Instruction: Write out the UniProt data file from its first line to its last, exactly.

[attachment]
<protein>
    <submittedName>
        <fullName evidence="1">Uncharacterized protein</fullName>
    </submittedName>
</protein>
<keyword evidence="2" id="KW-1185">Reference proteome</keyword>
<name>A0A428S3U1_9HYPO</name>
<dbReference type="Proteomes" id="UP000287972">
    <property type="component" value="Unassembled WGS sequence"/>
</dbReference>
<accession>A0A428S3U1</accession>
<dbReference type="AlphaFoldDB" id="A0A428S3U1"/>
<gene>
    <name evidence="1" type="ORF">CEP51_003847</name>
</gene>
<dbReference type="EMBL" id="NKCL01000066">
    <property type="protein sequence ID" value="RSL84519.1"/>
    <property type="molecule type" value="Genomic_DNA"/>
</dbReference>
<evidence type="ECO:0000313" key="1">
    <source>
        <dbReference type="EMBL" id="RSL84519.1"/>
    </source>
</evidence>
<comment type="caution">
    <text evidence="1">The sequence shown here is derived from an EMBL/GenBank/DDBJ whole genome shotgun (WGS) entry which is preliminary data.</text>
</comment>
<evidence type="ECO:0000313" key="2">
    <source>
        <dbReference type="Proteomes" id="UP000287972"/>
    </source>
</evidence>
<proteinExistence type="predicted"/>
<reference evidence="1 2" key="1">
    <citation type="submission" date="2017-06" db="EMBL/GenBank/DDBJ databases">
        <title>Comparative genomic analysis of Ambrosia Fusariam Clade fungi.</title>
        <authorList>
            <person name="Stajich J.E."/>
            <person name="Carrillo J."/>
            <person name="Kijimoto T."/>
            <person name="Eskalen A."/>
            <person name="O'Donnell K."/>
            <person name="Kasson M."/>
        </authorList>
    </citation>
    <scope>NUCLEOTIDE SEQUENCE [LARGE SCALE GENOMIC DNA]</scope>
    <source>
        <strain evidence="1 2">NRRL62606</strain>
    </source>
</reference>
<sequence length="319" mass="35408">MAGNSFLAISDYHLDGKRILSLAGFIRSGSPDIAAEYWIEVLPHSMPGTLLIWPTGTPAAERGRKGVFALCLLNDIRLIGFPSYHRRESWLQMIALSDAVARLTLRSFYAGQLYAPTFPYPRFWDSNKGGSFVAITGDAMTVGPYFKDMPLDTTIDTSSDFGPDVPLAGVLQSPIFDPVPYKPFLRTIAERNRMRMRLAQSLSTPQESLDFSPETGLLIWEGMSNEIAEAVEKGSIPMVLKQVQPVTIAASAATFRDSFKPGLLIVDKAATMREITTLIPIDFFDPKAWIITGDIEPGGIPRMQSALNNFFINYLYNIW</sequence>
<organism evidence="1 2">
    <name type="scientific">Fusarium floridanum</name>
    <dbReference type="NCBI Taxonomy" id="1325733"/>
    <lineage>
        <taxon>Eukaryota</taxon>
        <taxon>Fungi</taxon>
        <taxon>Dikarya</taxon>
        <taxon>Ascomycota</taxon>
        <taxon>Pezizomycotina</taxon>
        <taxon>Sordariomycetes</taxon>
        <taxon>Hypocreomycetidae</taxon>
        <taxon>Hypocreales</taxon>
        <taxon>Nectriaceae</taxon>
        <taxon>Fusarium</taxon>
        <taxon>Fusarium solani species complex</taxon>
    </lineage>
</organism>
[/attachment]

<protein>
    <submittedName>
        <fullName evidence="1">Uncharacterized protein</fullName>
    </submittedName>
</protein>
<keyword evidence="2" id="KW-1185">Reference proteome</keyword>
<name>A0A428S3U1_9HYPO</name>
<dbReference type="Proteomes" id="UP000287972">
    <property type="component" value="Unassembled WGS sequence"/>
</dbReference>
<accession>A0A428S3U1</accession>
<dbReference type="AlphaFoldDB" id="A0A428S3U1"/>
<gene>
    <name evidence="1" type="ORF">CEP51_003847</name>
</gene>
<dbReference type="EMBL" id="NKCL01000066">
    <property type="protein sequence ID" value="RSL84519.1"/>
    <property type="molecule type" value="Genomic_DNA"/>
</dbReference>
<evidence type="ECO:0000313" key="1">
    <source>
        <dbReference type="EMBL" id="RSL84519.1"/>
    </source>
</evidence>
<comment type="caution">
    <text evidence="1">The sequence shown here is derived from an EMBL/GenBank/DDBJ whole genome shotgun (WGS) entry which is preliminary data.</text>
</comment>
<evidence type="ECO:0000313" key="2">
    <source>
        <dbReference type="Proteomes" id="UP000287972"/>
    </source>
</evidence>
<proteinExistence type="predicted"/>
<reference evidence="1 2" key="1">
    <citation type="submission" date="2017-06" db="EMBL/GenBank/DDBJ databases">
        <title>Comparative genomic analysis of Ambrosia Fusariam Clade fungi.</title>
        <authorList>
            <person name="Stajich J.E."/>
            <person name="Carrillo J."/>
            <person name="Kijimoto T."/>
            <person name="Eskalen A."/>
            <person name="O'Donnell K."/>
            <person name="Kasson M."/>
        </authorList>
    </citation>
    <scope>NUCLEOTIDE SEQUENCE [LARGE SCALE GENOMIC DNA]</scope>
    <source>
        <strain evidence="1 2">NRRL62606</strain>
    </source>
</reference>
<sequence length="319" mass="35408">MAGNSFLAISDYHLDGKRILSLAGFIRSGSPDIAAEYWIEVLPHSMPGTLLIWPTGTPAAERGRKGVFALCLLNDIRLIGFPSYHRRESWLQMIALSDAVARLTLRSFYAGQLYAPTFPYPRFWDSNKGGSFVAITGDAMTVGPYFKDMPLDTTIDTSSDFGPDVPLAGVLQSPIFDPVPYKPFLRTIAERNRMRMRLAQSLSTPQESLDFSPETGLLIWEGMSNEIAEAVEKGSIPMVLKQVQPVTIAASAATFRDSFKPGLLIVDKAATMREITTLIPIDFFDPKAWIITGDIEPGGIPRMQSALNNFFINYLYNIW</sequence>
<organism evidence="1 2">
    <name type="scientific">Fusarium floridanum</name>
    <dbReference type="NCBI Taxonomy" id="1325733"/>
    <lineage>
        <taxon>Eukaryota</taxon>
        <taxon>Fungi</taxon>
        <taxon>Dikarya</taxon>
        <taxon>Ascomycota</taxon>
        <taxon>Pezizomycotina</taxon>
        <taxon>Sordariomycetes</taxon>
        <taxon>Hypocreomycetidae</taxon>
        <taxon>Hypocreales</taxon>
        <taxon>Nectriaceae</taxon>
        <taxon>Fusarium</taxon>
        <taxon>Fusarium solani species complex</taxon>
    </lineage>
</organism>